I spent many years on the creative part, just trying to raise the flag - creativity is all that matters. We've been living in a world for the last 15 years where we've heard time and time again: targeting, targeting, targenting. I love targeting. But you have to add value and to be sure you're talking to the right people. We're getting to a point now where finding the right people is assumed. But there's a certain level of expertise about targeting.
We totally forgot there was a time when you thought "oh, it's digital, it doesn't really matter, I'm just executing whatever I feel like doing". We're now in a totally different point in history where you can do something extraordinary to make people respond to your brand.
A recent study shows that 50-80% of a campaign's efficiency comes from its creativity. How we converge creative with media to make a big difference, that's the issue. Creative doesn't work in a vacuum, but in an infrastructure with media. You know, I've been having this conversation since 1995. We know this conversation. How many more times do we need to have it?
Now, more than ever, because of contextual relevance in the delivery of ads, it's made possible to deliver personalized content from a creative perspective. And that means media and creative being in the same room at the same time, coordinating their plan of attack.
I don't think it's about what they need from technology, it's about what they learned to need because of technology. Consumers are overwhelmed with content. There is more content coming at us than ever before. 7 years ago, some Pew studies showed anxiety levels going up as this content explosion was coming along. Twitter and Facebook and Instagram, oh my God. Can I ever keep up? There was an incredible amount of choice. People were very anxious, their psychological health was at risk.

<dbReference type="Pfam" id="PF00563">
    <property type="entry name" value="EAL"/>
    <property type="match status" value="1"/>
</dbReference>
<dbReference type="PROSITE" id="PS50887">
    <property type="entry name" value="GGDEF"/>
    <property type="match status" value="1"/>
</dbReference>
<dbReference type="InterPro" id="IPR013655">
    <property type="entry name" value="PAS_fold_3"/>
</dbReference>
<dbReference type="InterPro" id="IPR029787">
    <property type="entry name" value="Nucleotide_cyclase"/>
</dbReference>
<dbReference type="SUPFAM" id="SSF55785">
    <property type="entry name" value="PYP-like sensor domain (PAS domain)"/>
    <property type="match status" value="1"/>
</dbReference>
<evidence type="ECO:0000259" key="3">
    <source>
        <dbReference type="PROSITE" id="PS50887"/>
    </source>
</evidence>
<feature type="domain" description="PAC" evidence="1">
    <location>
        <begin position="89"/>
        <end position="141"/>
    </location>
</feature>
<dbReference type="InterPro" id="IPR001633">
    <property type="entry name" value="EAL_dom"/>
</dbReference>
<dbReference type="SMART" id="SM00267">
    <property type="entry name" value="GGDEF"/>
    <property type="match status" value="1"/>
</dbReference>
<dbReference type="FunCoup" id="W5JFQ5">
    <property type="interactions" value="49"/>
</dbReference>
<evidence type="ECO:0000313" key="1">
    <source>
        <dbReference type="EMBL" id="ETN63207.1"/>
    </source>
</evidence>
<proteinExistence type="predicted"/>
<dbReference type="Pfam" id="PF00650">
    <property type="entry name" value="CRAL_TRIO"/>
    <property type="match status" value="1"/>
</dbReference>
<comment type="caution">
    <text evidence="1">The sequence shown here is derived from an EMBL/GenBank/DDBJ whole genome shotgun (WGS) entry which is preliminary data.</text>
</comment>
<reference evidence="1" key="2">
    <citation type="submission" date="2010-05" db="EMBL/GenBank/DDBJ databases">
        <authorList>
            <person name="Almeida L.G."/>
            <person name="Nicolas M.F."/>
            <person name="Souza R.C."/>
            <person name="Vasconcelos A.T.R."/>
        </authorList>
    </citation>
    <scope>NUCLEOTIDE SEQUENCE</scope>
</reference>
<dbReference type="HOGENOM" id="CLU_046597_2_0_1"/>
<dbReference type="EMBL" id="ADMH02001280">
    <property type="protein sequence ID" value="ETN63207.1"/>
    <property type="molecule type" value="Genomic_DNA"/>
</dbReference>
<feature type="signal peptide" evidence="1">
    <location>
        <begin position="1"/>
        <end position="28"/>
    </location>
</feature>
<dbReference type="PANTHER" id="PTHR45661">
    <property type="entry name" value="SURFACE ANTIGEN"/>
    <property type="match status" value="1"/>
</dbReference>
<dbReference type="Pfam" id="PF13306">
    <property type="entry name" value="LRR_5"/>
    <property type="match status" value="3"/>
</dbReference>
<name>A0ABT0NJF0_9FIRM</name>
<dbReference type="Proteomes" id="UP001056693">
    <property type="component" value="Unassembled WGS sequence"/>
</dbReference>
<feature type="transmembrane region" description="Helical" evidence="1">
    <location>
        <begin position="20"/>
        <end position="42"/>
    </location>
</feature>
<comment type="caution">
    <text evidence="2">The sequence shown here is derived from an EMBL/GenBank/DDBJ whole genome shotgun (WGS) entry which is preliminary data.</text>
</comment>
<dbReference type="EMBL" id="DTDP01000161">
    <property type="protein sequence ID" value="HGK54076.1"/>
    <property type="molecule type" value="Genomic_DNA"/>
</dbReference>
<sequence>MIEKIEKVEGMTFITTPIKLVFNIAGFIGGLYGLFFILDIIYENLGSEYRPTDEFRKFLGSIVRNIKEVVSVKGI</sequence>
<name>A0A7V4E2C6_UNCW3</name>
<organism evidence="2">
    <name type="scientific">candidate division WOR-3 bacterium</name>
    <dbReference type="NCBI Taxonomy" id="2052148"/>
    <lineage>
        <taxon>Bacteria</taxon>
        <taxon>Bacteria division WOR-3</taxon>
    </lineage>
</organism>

Last year, Pew updated the research and found out that psychological safety was back to normal again. Because humans adapted to sorting through the content - what is relevant versus what is a waste of time. In 7 years, you developed better filters saying: that's useless, skip that, that's a waste, and you learned how to find stuff that's really relevant to you.
The consumer basically says: I'm in charge of filtering out crap from wonderful content that is meaningful to me. Once I find something with value, I would like to go deep, I would like to keep going, 30 seconds is not enough, I want 3 hours with you.
I don't watch Netflix or House of Cards for 30 seconds, I watch for 6 hours. When I find something I love, I will give myself to it entirely. And the consumer goes on filtering between what is instantaneously gratifying and shuts down content he doesn't want.
Computers affected these new expectations. There are more searches for things considered to be supermundane, like olive oil, travel pillows. We used to search for things like cars, now we are constantly looking for a solution. Can you help me find the best olive oil?
People are making demands like you've never seen before. We're talking about this assistance mentality. And I'll give you an example. My daughter is going back to school and I said "look, it's time to go to sleep, settle down, put your pijamas", and she said to her smartphone: play some classical music. And on came the machine playing Tchaikovsky really loud. And it didn't make sense to her, she looked at her phone to ask "what is wrong with it?".
Basically she's looking at that machine and she's thinking: I expect you to understand my need in under 2 seconds and play music that I asked for and even if I didn't say Mozart, you should've known that it is 9 o'clock at night, who I am, where I am, what I need and on what terms I meant. And if you don't answer me in 5 seconds, I will get rid of you. That's an 11 year old, but I can tell you adults think the same way.
That is how consumers have changed. Expectations are extremely high on personalized content on demand at any given moment. And brands that cannot keep up with that are going to miss the opportunity to connect with the consumer.